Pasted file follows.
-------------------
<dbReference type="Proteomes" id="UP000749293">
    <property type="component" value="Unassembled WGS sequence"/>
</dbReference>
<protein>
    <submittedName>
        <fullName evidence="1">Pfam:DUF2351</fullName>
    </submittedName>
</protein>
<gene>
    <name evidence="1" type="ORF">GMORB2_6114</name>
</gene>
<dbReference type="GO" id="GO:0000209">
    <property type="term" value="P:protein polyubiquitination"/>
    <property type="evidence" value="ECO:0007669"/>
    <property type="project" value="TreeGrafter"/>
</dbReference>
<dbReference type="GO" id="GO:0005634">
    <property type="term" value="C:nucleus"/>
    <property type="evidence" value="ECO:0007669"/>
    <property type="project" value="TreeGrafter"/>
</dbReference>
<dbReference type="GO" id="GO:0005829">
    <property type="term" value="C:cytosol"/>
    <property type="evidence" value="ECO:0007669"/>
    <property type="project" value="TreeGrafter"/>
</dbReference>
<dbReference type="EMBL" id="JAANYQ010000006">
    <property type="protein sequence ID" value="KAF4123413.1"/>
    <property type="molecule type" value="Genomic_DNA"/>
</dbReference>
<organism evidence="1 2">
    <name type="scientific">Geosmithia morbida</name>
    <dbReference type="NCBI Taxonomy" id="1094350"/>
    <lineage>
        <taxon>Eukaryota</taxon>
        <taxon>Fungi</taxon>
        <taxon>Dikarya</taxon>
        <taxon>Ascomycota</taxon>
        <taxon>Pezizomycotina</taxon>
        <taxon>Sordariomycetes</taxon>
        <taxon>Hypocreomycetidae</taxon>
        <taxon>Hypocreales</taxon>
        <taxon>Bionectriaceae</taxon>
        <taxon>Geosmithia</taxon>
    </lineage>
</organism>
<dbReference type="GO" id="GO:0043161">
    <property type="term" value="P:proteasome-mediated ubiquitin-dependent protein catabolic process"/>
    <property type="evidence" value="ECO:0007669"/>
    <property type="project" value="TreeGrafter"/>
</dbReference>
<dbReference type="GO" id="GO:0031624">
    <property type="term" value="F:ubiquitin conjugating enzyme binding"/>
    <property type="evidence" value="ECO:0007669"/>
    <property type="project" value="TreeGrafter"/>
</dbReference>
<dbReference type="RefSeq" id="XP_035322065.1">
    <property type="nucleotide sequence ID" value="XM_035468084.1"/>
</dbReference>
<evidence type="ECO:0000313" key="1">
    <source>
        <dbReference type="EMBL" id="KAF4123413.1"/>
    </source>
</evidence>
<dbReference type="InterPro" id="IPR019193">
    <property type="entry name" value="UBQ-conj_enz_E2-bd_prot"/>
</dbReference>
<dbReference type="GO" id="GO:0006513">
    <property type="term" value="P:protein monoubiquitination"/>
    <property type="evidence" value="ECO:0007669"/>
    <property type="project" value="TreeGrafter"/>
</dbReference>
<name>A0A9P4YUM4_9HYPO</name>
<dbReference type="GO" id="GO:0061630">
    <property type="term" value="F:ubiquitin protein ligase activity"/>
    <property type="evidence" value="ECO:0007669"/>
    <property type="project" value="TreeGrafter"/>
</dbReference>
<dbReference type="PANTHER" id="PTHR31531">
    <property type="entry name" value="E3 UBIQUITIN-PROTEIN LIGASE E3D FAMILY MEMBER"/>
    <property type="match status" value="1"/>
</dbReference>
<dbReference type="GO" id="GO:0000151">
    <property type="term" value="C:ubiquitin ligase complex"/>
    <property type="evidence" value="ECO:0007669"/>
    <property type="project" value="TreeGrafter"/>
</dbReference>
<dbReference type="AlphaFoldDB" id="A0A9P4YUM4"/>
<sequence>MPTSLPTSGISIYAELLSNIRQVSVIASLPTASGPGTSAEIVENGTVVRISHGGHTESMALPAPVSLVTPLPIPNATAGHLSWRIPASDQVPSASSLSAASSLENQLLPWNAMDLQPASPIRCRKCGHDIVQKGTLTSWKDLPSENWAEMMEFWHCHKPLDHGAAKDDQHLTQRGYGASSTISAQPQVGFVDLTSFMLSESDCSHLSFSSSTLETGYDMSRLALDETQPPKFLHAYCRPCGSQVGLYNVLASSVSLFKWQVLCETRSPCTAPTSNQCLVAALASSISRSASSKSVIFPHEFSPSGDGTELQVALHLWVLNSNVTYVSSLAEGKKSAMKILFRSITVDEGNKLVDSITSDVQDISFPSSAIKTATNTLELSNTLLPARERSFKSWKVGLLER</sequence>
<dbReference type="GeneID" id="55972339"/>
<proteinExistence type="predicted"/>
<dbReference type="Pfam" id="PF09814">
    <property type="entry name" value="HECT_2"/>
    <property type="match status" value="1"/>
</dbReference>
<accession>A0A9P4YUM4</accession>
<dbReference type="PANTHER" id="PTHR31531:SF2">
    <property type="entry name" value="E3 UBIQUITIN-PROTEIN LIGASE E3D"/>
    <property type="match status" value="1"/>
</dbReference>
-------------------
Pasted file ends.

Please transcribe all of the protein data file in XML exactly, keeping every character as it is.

<dbReference type="Proteomes" id="UP000749293">
    <property type="component" value="Unassembled WGS sequence"/>
</dbReference>
<protein>
    <submittedName>
        <fullName evidence="1">Pfam:DUF2351</fullName>
    </submittedName>
</protein>
<gene>
    <name evidence="1" type="ORF">GMORB2_6114</name>
</gene>
<dbReference type="GO" id="GO:0000209">
    <property type="term" value="P:protein polyubiquitination"/>
    <property type="evidence" value="ECO:0007669"/>
    <property type="project" value="TreeGrafter"/>
</dbReference>
<dbReference type="GO" id="GO:0005634">
    <property type="term" value="C:nucleus"/>
    <property type="evidence" value="ECO:0007669"/>
    <property type="project" value="TreeGrafter"/>
</dbReference>
<dbReference type="GO" id="GO:0005829">
    <property type="term" value="C:cytosol"/>
    <property type="evidence" value="ECO:0007669"/>
    <property type="project" value="TreeGrafter"/>
</dbReference>
<dbReference type="EMBL" id="JAANYQ010000006">
    <property type="protein sequence ID" value="KAF4123413.1"/>
    <property type="molecule type" value="Genomic_DNA"/>
</dbReference>
<organism evidence="1 2">
    <name type="scientific">Geosmithia morbida</name>
    <dbReference type="NCBI Taxonomy" id="1094350"/>
    <lineage>
        <taxon>Eukaryota</taxon>
        <taxon>Fungi</taxon>
        <taxon>Dikarya</taxon>
        <taxon>Ascomycota</taxon>
        <taxon>Pezizomycotina</taxon>
        <taxon>Sordariomycetes</taxon>
        <taxon>Hypocreomycetidae</taxon>
        <taxon>Hypocreales</taxon>
        <taxon>Bionectriaceae</taxon>
        <taxon>Geosmithia</taxon>
    </lineage>
</organism>
<dbReference type="GO" id="GO:0043161">
    <property type="term" value="P:proteasome-mediated ubiquitin-dependent protein catabolic process"/>
    <property type="evidence" value="ECO:0007669"/>
    <property type="project" value="TreeGrafter"/>
</dbReference>
<dbReference type="GO" id="GO:0031624">
    <property type="term" value="F:ubiquitin conjugating enzyme binding"/>
    <property type="evidence" value="ECO:0007669"/>
    <property type="project" value="TreeGrafter"/>
</dbReference>
<dbReference type="RefSeq" id="XP_035322065.1">
    <property type="nucleotide sequence ID" value="XM_035468084.1"/>
</dbReference>
<evidence type="ECO:0000313" key="1">
    <source>
        <dbReference type="EMBL" id="KAF4123413.1"/>
    </source>
</evidence>
<dbReference type="InterPro" id="IPR019193">
    <property type="entry name" value="UBQ-conj_enz_E2-bd_prot"/>
</dbReference>
<dbReference type="GO" id="GO:0006513">
    <property type="term" value="P:protein monoubiquitination"/>
    <property type="evidence" value="ECO:0007669"/>
    <property type="project" value="TreeGrafter"/>
</dbReference>
<name>A0A9P4YUM4_9HYPO</name>
<dbReference type="GO" id="GO:0061630">
    <property type="term" value="F:ubiquitin protein ligase activity"/>
    <property type="evidence" value="ECO:0007669"/>
    <property type="project" value="TreeGrafter"/>
</dbReference>
<dbReference type="PANTHER" id="PTHR31531">
    <property type="entry name" value="E3 UBIQUITIN-PROTEIN LIGASE E3D FAMILY MEMBER"/>
    <property type="match status" value="1"/>
</dbReference>
<dbReference type="GO" id="GO:0000151">
    <property type="term" value="C:ubiquitin ligase complex"/>
    <property type="evidence" value="ECO:0007669"/>
    <property type="project" value="TreeGrafter"/>
</dbReference>
<dbReference type="AlphaFoldDB" id="A0A9P4YUM4"/>
<sequence>MPTSLPTSGISIYAELLSNIRQVSVIASLPTASGPGTSAEIVENGTVVRISHGGHTESMALPAPVSLVTPLPIPNATAGHLSWRIPASDQVPSASSLSAASSLENQLLPWNAMDLQPASPIRCRKCGHDIVQKGTLTSWKDLPSENWAEMMEFWHCHKPLDHGAAKDDQHLTQRGYGASSTISAQPQVGFVDLTSFMLSESDCSHLSFSSSTLETGYDMSRLALDETQPPKFLHAYCRPCGSQVGLYNVLASSVSLFKWQVLCETRSPCTAPTSNQCLVAALASSISRSASSKSVIFPHEFSPSGDGTELQVALHLWVLNSNVTYVSSLAEGKKSAMKILFRSITVDEGNKLVDSITSDVQDISFPSSAIKTATNTLELSNTLLPARERSFKSWKVGLLER</sequence>
<dbReference type="GeneID" id="55972339"/>
<proteinExistence type="predicted"/>
<dbReference type="Pfam" id="PF09814">
    <property type="entry name" value="HECT_2"/>
    <property type="match status" value="1"/>
</dbReference>
<accession>A0A9P4YUM4</accession>
<dbReference type="PANTHER" id="PTHR31531:SF2">
    <property type="entry name" value="E3 UBIQUITIN-PROTEIN LIGASE E3D"/>
    <property type="match status" value="1"/>
</dbReference>